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Missouri Politics, Campaigns Are Flooded With Firearms

The state has loose gun laws with no permit required to carry concealed weapons and relatively modest calls for change are met with harsh pushback. But it’s nothing new; Missouri politics have been replete with firearms for years.

(TNS) — As mass shootings grip the country with lethal regularity, Missouri politics is swimming in firearms.

Guns have become such a prominent part of campaigns that they often almost fade into the background. It now takes something like former Gov. Eric Greitens’ recent ad, which shows him holding a shotgun and hunting people, to shock people into taking notice.

Greitens drew widespread condemnation last month over the ad, which invited supporters as part of a fundraising play to receive a permit to hunt RINOs — Republicans in name only. It showed the gun-wielding GOP candidate accompanied by an armed crew in tactical gear storming a house. He then doubled down, releasing a new ad that shows him shooting a military-style long gun and a large explosion in a field.

A number of Republican and Democratic politicians say Greitens went too far. The first ad came after the massacre of students and teachers at an elementary school in Uvalde, Texas, and a shooting at a Buffalo supermarket that killed 10 Black people. The mass shootings have only continued since then, with seven killed during a shooting at a July 4 parade in Highland Park, Illinois.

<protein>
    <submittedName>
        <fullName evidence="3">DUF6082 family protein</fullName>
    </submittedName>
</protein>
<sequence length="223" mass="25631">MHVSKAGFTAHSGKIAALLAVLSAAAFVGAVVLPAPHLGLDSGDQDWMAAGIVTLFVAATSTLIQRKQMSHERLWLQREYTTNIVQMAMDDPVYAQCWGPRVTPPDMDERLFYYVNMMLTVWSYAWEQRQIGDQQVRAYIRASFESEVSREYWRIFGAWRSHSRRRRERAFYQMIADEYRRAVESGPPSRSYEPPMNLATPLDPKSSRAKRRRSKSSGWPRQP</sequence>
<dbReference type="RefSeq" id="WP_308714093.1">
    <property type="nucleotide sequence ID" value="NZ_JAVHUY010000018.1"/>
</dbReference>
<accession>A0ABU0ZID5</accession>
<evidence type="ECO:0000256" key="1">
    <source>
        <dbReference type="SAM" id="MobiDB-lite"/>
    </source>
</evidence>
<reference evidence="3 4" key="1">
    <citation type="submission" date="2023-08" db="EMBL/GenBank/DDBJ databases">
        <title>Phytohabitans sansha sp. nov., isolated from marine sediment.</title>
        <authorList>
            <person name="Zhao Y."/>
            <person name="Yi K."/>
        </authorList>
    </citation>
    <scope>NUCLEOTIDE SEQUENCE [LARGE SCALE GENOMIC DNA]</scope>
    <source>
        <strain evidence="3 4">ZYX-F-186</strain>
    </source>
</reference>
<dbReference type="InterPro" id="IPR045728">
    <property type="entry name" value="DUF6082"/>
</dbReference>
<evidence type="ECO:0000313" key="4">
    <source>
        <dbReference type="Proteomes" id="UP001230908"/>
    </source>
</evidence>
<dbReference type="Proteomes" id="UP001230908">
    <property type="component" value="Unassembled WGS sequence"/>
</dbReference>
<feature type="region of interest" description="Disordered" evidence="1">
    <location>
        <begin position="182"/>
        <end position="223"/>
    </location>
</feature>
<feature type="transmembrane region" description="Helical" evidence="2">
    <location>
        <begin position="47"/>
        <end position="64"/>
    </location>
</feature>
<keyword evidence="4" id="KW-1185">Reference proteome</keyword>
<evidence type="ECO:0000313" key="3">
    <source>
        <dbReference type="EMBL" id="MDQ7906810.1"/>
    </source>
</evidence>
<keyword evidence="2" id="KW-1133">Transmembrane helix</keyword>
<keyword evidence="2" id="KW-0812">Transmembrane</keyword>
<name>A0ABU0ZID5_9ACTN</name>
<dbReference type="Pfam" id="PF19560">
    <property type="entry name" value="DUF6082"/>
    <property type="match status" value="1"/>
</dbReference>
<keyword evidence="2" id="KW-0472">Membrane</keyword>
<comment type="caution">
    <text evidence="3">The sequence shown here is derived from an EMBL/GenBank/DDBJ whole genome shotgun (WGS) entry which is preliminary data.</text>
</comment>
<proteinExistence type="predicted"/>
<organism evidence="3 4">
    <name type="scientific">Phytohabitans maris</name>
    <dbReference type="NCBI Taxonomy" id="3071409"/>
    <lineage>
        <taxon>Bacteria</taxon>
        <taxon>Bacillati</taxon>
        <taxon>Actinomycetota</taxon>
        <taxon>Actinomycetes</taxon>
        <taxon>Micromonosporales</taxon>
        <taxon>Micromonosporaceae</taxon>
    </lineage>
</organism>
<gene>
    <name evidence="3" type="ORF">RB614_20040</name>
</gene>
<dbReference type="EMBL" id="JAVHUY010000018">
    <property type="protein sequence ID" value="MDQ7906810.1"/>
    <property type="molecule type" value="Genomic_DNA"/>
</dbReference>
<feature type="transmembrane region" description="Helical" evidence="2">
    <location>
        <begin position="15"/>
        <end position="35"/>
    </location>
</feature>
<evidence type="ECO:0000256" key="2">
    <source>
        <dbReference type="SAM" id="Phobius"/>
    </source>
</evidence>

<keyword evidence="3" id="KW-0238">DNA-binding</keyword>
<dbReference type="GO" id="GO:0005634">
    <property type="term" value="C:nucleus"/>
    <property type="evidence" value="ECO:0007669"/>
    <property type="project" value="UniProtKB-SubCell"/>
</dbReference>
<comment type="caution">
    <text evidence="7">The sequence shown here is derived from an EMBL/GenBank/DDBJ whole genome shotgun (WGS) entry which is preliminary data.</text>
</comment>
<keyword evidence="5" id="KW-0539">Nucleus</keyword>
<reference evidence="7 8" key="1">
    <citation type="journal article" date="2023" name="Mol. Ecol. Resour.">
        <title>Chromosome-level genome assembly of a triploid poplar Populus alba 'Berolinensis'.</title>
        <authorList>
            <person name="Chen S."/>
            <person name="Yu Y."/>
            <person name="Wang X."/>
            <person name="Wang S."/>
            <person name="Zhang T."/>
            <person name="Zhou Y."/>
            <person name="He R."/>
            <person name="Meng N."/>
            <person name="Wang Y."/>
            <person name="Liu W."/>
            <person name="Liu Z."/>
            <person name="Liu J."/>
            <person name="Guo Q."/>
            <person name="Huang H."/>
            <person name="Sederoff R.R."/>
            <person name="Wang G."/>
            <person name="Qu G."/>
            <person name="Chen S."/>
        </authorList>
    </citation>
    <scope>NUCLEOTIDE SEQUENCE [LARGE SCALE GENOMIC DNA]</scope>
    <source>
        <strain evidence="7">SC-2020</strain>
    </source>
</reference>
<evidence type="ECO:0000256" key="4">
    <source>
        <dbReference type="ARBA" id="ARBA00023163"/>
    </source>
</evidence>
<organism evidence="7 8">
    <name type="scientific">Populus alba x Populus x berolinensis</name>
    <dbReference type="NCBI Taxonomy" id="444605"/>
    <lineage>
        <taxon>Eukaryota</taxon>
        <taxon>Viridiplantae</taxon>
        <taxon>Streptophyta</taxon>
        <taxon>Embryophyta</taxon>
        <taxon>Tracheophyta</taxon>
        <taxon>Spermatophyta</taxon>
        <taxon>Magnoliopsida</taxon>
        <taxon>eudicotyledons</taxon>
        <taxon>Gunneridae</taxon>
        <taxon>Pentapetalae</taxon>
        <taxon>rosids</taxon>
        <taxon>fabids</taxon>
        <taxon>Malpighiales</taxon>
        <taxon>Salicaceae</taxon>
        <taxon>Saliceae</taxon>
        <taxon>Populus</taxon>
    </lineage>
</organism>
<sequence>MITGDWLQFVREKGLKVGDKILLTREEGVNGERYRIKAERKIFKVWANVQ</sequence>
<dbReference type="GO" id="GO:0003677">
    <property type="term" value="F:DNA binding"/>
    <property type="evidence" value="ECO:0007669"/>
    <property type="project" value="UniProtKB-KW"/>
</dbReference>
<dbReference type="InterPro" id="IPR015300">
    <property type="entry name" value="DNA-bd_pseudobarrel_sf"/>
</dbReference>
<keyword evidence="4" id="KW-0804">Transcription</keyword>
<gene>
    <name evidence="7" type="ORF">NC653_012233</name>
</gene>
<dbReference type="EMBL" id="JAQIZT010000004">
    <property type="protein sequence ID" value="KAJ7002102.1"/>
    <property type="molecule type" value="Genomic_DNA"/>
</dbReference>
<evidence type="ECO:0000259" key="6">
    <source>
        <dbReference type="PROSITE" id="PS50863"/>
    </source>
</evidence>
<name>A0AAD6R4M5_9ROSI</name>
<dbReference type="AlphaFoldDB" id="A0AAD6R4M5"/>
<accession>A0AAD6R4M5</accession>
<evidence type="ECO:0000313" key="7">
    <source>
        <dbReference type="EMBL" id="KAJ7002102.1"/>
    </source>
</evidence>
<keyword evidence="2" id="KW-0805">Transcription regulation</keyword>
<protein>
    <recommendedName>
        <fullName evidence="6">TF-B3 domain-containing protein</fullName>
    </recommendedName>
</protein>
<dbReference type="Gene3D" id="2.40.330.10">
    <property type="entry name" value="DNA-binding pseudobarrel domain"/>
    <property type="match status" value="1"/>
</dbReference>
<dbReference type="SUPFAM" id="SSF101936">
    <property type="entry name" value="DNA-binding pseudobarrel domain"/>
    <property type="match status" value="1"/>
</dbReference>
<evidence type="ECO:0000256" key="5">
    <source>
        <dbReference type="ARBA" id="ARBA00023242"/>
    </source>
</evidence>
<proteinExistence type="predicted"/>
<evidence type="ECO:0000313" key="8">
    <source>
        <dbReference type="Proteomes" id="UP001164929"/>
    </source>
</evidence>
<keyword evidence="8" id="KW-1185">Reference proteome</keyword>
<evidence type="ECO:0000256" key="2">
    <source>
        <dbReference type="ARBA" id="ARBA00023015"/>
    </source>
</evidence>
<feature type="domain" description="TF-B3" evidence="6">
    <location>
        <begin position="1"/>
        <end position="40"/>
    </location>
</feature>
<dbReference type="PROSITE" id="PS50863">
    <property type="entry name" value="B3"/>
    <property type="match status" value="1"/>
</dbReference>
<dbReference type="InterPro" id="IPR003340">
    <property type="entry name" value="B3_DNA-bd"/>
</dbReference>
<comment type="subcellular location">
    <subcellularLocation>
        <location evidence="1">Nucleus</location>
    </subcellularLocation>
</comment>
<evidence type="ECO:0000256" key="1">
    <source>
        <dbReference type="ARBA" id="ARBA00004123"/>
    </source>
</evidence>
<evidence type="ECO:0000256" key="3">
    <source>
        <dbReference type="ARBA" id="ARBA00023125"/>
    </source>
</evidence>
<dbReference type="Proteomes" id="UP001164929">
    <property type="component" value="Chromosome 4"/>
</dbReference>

In an already combustible atmosphere, the former governor acted irresponsibly, they say, crossing a line with a message that taken at face value calls for violence against political opponents.

But the videos didn’t come out of nowhere.

More than a year earlier, Mark McCloskey entered the race after a photo of him clutching an assault-style rifle outside his St. Louis home as Black Lives Matter demonstrators walked by propelled him to right-wing celebrity.

Less than a month later, Rep. Vicky Hartzler announced her Senate candidacy at Lee’s Summit gun store Frontier Justice. Within days, Gov. Mike Parson visited the same store to sign into law the Second Amendment Preservation Act, which prohibits Missouri police from enforcing certain federal gun laws

Missouri politics is replete with firearms imagery and rhetoric, and has been for years, as Republicans continuously promote their pro-gun bona fides.

“I think all Missourians love their guns. Missourians definitely want to protect the Second Amendment,” said state Sen. Denny Hoskins, a Warrensburg Republican and a member of the Missouri Senate’s Conservative Caucus.

“And so I think it’s imperative of all the U.S. Senate candidates that, ‘Hey, we want to protect the Second Amendment, and those rights will not be infringed.’”

Missouri has loose state gun laws, with no permit required to carry concealed weapons. In the past year, the Second Amendment Preservation Act has also had a chilling effect on law enforcement’s willingness to aid federal authorities.

Relatively modest calls for change are met with anger. Retiring Republican Sen. Roy Blunt’s support for a bipartisan gun law that would increase funding for mental health services and incentivize states to pass red flag laws that allow courts to temporarily take away guns from individuals in crisis led dozens of Missouri state legislators to urge Blunt to renounce the legislation because of the red flag provisions.

He didn’t, but the pushback underscored how pro-gun Missouri Republicans have become. Even the state’s senior elected Republican official isn’t immune from criticism if he strays slightly from the party line.